For the first ten years of my career, this was a question I wrestled with constantly. I purchased my fair share of books and attended more than a few workshops in search of the answer. I DID find it, but I didn’t realize it at the time. Then I kept looking.
The answer came in my third year on the job: Make them write more. That’s it! Make them write everyday. Make them write at the start of a lesson. Make them write at the end of a lesson. Make them write for homework. Write. Write. Write.
How? There are a lot of ways a teacher can do this. For me, the answer came in the form of The Writer’s Notebook.
In year three, I gave it a try. And I failed. Several times actually. And because I couldn’t make it work on those trials, I decided to give up and moved on.
But now I’m back! And I am even more convinced that this is the best tool in a writing teacher’s equipment bag.
Take Away the Pressure
I want to make on thing very clear. I am not talking about assigning more essays. Nobody wants students to write more and more essays, especially because someone (you) would have to grade those essays!
Instead, the kind of writing I am talking about in this post is low-pressure, low-stakes writing. In my classroom, students do this low-pressure writing in a 100 page, wide-rule composition book.
I keep it simple. I only give three rules and guidelines. They work out of it daily. It has been the most valuable tool for writing instruction that I have ever used.
It’s so valuable, I have written a book about it– a field manual for implementing it in the classroom.
Writer’s notebooks now 50 cents at Staples. The bad news? You can only buy 30 at a time. I think Target also has the same deal right now. pic.twitter.com/AKZOQm19Ga
— Kelly Gallagher (@KellyGToGo) July 9, 2017
Why is the Writer’s Notebook such a great tool? It is a pressure-free space for students to write what comes to mind about a topic they choose. There is very little they can do wrong. It’s a place for them to practice skills, develop ideas and, most importantly, revisit first drafts to turn into high quality second drafts.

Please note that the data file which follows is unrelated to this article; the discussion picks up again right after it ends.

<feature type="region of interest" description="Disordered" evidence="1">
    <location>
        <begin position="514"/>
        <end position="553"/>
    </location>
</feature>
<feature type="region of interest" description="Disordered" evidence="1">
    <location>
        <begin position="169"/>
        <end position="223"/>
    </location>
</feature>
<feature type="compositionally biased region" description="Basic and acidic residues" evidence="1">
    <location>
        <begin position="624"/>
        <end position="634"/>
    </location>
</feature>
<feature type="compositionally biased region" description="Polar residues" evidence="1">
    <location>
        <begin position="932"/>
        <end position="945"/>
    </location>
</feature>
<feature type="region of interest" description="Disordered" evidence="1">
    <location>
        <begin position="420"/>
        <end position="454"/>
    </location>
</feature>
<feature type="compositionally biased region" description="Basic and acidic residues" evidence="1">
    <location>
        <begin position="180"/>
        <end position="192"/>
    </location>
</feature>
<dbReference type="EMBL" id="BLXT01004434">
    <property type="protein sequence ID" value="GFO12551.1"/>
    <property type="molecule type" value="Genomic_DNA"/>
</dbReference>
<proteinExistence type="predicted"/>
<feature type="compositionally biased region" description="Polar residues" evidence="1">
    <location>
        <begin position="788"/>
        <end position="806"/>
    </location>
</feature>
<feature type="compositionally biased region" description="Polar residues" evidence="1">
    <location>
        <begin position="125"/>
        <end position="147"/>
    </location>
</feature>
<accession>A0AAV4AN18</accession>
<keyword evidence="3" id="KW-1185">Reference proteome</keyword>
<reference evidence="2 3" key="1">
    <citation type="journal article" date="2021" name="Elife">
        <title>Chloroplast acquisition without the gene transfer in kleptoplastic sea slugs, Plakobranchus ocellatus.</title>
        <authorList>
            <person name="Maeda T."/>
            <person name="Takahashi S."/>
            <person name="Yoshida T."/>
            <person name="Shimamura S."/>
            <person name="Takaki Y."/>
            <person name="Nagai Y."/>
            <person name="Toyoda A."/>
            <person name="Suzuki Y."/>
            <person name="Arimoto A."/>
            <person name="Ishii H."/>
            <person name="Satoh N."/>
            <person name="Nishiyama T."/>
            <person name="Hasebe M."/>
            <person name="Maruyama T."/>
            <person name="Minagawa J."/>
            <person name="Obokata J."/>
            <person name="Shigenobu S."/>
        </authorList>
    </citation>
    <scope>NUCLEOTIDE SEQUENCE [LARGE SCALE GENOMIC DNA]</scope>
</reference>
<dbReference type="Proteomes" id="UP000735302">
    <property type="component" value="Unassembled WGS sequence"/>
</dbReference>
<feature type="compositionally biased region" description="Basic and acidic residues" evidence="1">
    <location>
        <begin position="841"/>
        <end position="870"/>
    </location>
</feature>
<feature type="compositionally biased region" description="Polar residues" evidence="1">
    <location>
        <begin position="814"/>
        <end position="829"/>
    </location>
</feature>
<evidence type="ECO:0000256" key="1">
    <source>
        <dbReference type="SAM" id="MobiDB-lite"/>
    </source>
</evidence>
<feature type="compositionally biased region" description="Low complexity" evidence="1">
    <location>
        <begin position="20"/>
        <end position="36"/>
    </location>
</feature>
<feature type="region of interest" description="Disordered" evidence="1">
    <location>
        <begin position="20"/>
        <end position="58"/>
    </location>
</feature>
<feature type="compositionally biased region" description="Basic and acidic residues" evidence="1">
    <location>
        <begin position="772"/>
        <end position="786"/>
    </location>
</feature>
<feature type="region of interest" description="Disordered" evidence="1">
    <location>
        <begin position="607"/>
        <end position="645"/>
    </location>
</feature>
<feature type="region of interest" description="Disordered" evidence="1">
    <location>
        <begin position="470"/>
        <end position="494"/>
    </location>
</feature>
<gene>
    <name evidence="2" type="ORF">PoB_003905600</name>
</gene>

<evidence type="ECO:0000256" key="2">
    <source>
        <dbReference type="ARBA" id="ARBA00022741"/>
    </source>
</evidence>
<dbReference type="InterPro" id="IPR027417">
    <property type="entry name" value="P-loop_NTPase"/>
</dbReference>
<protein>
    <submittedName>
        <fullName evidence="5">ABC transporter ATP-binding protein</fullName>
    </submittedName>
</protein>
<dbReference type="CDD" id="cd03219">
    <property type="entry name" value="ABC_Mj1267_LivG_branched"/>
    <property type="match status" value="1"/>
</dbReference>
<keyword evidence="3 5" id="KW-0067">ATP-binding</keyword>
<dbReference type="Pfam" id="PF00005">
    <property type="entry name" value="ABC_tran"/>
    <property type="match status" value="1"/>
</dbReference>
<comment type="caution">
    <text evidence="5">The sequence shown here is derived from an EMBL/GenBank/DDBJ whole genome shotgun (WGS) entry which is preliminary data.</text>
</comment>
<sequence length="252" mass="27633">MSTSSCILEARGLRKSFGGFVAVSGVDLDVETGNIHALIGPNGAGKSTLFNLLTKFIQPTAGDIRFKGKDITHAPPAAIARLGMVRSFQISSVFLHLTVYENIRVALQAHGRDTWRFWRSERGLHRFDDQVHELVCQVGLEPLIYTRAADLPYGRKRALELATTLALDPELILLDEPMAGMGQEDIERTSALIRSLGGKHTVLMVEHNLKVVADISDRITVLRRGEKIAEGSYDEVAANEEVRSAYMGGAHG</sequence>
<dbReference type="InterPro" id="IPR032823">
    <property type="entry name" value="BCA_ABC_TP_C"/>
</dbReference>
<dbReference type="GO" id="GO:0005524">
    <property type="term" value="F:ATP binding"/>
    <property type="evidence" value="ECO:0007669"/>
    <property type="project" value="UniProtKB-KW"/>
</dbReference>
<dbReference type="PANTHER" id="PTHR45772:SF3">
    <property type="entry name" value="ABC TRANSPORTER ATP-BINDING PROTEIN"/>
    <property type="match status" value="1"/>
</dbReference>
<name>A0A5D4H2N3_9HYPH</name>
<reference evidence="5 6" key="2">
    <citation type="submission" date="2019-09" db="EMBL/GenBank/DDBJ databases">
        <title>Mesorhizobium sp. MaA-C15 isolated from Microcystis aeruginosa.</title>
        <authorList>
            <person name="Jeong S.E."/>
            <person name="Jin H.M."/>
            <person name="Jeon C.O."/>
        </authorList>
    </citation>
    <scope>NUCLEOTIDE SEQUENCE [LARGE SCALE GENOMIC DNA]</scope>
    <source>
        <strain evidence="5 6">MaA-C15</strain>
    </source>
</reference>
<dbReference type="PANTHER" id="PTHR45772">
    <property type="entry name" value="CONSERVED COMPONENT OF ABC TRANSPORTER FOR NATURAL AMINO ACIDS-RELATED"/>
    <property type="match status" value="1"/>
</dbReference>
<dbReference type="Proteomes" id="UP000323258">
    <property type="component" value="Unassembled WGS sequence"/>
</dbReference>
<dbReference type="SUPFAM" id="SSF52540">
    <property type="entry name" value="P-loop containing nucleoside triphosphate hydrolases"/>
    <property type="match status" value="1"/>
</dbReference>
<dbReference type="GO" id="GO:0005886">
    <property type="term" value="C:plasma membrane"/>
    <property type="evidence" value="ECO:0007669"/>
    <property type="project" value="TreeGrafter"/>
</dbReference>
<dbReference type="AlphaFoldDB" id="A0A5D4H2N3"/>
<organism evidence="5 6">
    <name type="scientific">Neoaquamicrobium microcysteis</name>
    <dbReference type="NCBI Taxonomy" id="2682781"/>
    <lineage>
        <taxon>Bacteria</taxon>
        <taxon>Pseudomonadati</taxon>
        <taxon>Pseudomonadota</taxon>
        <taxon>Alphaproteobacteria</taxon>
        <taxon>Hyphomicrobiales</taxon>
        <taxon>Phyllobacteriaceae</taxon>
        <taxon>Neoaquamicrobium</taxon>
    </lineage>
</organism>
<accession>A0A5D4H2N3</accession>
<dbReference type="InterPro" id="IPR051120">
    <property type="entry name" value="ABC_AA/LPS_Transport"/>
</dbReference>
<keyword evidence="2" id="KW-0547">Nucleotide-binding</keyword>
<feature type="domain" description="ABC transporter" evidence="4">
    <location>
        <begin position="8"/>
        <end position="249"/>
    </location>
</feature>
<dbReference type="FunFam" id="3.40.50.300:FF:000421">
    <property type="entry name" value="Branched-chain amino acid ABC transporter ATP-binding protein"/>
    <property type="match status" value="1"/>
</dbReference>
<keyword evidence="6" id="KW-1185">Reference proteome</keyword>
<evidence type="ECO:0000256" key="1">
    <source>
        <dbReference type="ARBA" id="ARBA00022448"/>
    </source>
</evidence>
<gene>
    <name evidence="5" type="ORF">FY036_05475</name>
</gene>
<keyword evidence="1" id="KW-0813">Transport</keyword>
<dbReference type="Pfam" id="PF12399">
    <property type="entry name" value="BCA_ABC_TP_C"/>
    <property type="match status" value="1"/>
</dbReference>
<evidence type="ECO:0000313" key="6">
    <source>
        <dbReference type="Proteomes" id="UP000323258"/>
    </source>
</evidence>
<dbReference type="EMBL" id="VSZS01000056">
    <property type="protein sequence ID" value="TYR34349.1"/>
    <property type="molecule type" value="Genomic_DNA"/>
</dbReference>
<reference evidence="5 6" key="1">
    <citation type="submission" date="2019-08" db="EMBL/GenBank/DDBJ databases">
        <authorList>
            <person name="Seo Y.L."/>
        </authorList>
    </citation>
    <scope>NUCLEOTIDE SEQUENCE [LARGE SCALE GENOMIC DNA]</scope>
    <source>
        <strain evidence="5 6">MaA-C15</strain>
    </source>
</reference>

When It’s Most Complex, That’s When We Teach Them. Why?
Tell me if this sounds familiar. I used to put all of the pressure of writing instruction on the big essay the students would write each quarter. they were high-stakes, pressure-filled, academically complex assignments. I would teach them grammar, format, how to quote, how to paraphrase, how revise writing, and on and on. I would pile on so many different lessons and requirements that by the time we were done, we all hated writing.
And, to top it all off, I would get frustrated that they would turn in poor writing!
But it wasn’t their fault. They had no practice. Instead of throwing the students into writing when it’s high-stakes, pressure-filled and academically complex, I take all the pressure off. My students get a chance to build some writing, revision, and editing “muscle memory” before they get to the writing that really counts–at least in the grade book. Just like athletes that chalk-talk and run drills at practice before they show up on game day, students need to practice writing before they really write.
Edutopia put together a great video that paints a clear picture of what this low-stakes, low-pressure writing looks like. Take a look:
The answer is to assign and teach more writing. Not essays. Writing. Make your students do more and more of it. Let them do it their way. Let them make all kinds of mistakes. And let them learn from those mistakes. DO NOT give them more essays. That is not the answer. But you should make them write A LOT!
What is one thing that unlocked your potential as a writer? How do you get students to produce great writing in your class?
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